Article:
Saturday, June 16, 2018

Pain au Levain with Whole Grains, Citrus and Herbs - BBB

I cheated on my low-carb diet with this bread.  Was it worth it?  Yep.  Not sorry.  So good.  Not much beats fresh bread with butter, especially when it has such lovely flavor.  Worth the double workouts.  It's an extended time recipe, which is what gives it such good flavor, but not too much hands on time, which makes it relatively easy.  Everyone in the house loved this bread.  Pain au Levain can be considered a "sandbox bread" I suppose, a basic (perfectly simple, yet flavorful on its own!) structure upon which to build whatever flavor you imagine.  The only rules for this loaf were that it include at least 30% whole grain flour of our choice, and some combination of citrus and herbs and/or seeds.
I chose lemon zest and lime thyme for the main components.  I originally wanted to add in some cooked millet for my seeds but am apparently out right now.  So I looked through my fridge stash and found some pine nuts and pepitas from previous recipes and decided they would do nicely.  A little rosemary to round it out and my flavoring was done.

Next time I will try the millet or just use toasted pepitas.  The pine nuts are good, but I like them even better toasted on the top of bread than within it.  They are so rich that they don't stay crunchy when baked inside the loaf.  Regardless, this was super tasty.  Very moist and chewy crumb, without being too chewy.  I chose Kamut and Spelt for my whole grains and ground them fresh with just a cursory sifting of the largest bran pieces.  I really like the flavor of the Kamut in particular, and the properties it gives to bread dough in combination with spelt.  It really is delicious straight up, but this bread would make excellent sandwiches.  I can see clubs, paninis, egg salad, tuna salad, chicken salad, all being very happy on this bread!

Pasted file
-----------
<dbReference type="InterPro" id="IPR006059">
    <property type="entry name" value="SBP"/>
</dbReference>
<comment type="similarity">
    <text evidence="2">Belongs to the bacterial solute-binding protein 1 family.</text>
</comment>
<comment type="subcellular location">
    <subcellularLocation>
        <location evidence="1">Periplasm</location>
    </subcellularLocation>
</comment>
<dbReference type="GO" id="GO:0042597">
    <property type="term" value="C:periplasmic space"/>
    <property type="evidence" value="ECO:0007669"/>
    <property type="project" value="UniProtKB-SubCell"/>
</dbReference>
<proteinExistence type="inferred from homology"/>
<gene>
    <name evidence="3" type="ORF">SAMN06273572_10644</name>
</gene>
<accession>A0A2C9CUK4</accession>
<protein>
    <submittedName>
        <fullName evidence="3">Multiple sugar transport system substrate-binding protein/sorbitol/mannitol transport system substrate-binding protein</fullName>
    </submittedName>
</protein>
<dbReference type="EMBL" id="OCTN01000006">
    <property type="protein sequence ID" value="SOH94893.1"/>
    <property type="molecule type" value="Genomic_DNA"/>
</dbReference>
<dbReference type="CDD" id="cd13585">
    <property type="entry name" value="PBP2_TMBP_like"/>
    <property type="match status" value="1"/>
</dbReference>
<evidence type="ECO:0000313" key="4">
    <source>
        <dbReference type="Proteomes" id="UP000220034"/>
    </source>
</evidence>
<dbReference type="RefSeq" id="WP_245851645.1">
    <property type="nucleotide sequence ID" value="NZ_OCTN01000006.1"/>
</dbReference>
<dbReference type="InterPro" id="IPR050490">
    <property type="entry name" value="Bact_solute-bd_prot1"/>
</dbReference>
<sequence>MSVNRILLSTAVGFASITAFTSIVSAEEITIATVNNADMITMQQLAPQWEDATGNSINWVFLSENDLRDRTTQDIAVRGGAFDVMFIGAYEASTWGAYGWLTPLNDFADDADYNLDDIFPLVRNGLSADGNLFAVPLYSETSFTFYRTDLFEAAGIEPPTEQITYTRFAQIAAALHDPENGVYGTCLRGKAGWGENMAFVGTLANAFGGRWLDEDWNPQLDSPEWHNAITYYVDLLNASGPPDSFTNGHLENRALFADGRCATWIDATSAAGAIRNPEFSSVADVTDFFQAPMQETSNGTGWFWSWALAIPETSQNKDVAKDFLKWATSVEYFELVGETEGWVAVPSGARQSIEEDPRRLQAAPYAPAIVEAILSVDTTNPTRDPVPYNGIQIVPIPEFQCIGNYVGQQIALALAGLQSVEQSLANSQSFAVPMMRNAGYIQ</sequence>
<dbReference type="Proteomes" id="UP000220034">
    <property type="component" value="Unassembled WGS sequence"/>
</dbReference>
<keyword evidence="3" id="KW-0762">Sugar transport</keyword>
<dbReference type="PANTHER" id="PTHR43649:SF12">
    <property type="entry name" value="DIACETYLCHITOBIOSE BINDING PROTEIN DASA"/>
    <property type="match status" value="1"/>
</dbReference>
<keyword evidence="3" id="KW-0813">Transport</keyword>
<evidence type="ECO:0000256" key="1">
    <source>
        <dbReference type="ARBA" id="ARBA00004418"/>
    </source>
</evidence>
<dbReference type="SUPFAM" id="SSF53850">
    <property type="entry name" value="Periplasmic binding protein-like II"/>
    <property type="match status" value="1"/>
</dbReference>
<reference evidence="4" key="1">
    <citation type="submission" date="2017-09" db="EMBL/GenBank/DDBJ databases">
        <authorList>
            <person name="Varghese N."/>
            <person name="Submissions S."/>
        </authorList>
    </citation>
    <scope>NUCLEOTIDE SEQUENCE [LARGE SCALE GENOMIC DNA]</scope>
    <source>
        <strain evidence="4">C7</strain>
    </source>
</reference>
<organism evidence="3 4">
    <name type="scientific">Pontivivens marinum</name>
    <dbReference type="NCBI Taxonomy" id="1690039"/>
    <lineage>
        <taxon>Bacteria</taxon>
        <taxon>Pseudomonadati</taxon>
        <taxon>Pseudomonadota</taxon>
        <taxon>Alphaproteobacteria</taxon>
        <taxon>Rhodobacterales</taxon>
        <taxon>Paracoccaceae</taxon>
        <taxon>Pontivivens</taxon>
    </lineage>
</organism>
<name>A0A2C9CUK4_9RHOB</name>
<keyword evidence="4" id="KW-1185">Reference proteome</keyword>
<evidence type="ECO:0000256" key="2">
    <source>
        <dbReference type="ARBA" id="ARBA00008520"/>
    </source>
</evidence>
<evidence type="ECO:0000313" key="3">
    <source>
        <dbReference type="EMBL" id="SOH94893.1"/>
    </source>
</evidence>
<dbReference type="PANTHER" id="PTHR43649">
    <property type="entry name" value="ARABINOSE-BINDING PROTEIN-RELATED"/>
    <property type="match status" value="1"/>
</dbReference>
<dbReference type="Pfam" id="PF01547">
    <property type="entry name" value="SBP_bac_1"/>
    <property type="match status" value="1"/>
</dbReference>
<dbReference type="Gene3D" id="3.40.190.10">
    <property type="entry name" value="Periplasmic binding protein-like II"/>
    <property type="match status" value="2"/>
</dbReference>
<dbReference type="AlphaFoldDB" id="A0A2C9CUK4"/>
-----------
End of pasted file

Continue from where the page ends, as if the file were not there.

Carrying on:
We would love for you to join in as a buddy baker this month! You don't have to have a blog to participate, a picture will do.  Just send a picture or your post of your finished bread to the host kitchen by the 29th of this month.  You will receive a Bread Baking Buddy graphic to keep or add to your post, and be included in our Buddy round up at the end of the month.  New recipes are posted every month on the 16th.  Check out our Facebook group to see the participants' baking results during that time.

Citrus Scented Pain au Levain with Herbs and Seeds
Makes 1 Very Large Loaf or 2 Medium Loaves

This bread will take 2-3 days, depending on how long you let it cold ferment, but is flexible as to timing.  Adapted from From the Wood-Fired Oven by Richard Miscovich

Levain: *
227 g | 1½ cups + ½ cup all-purpose flour
227 g | scant 1 cup + 2 Tbsp water
45 g | 3 Tbsp liquid sourdough starter
499 total grams **

* If you don’t have or don’t want to use a sourdough starter, you can make an overnight poolish. In that case, you will need to add a bit of yeast (about 2%) to the final dough.
** The total weight of the levain is 499 g. You are supposed to remove 45 g of sourdough to keep as your starter for future use which would leave 454 g of levain. If you choose to use all of the levain, just adjust the final dough accordingly.  (I added the extra back to my sourdough.)

Final Dough:
400 g all-purpose flour 
290 g whole wheat flour (baker’s choice) (I used 200g sprouted Kamut and 90g Spelt)
375-500 g water + 25-50 grams (to mix with salt) *** (I used 400g and then 30g for my flours)
14-17 g fine sea salt (I used 14 but would use 16 next time as the herb/seed mixture added  sweetness)
1-2 Tbsp Citrus zest, or as desired (I used the zest of one lemon)
20 g chopped herbs, or to taste (I used fresh lime thyme and rosemary from my garden)
150 g seeds, or to taste (I used ½ cup each toasted pepitas and pine nuts)

*** Adjust the hydration according to the type/blend of flour used. The addition of whole wheat flour makes the dough thirsty and the coarser the blend, the more water it soaks up.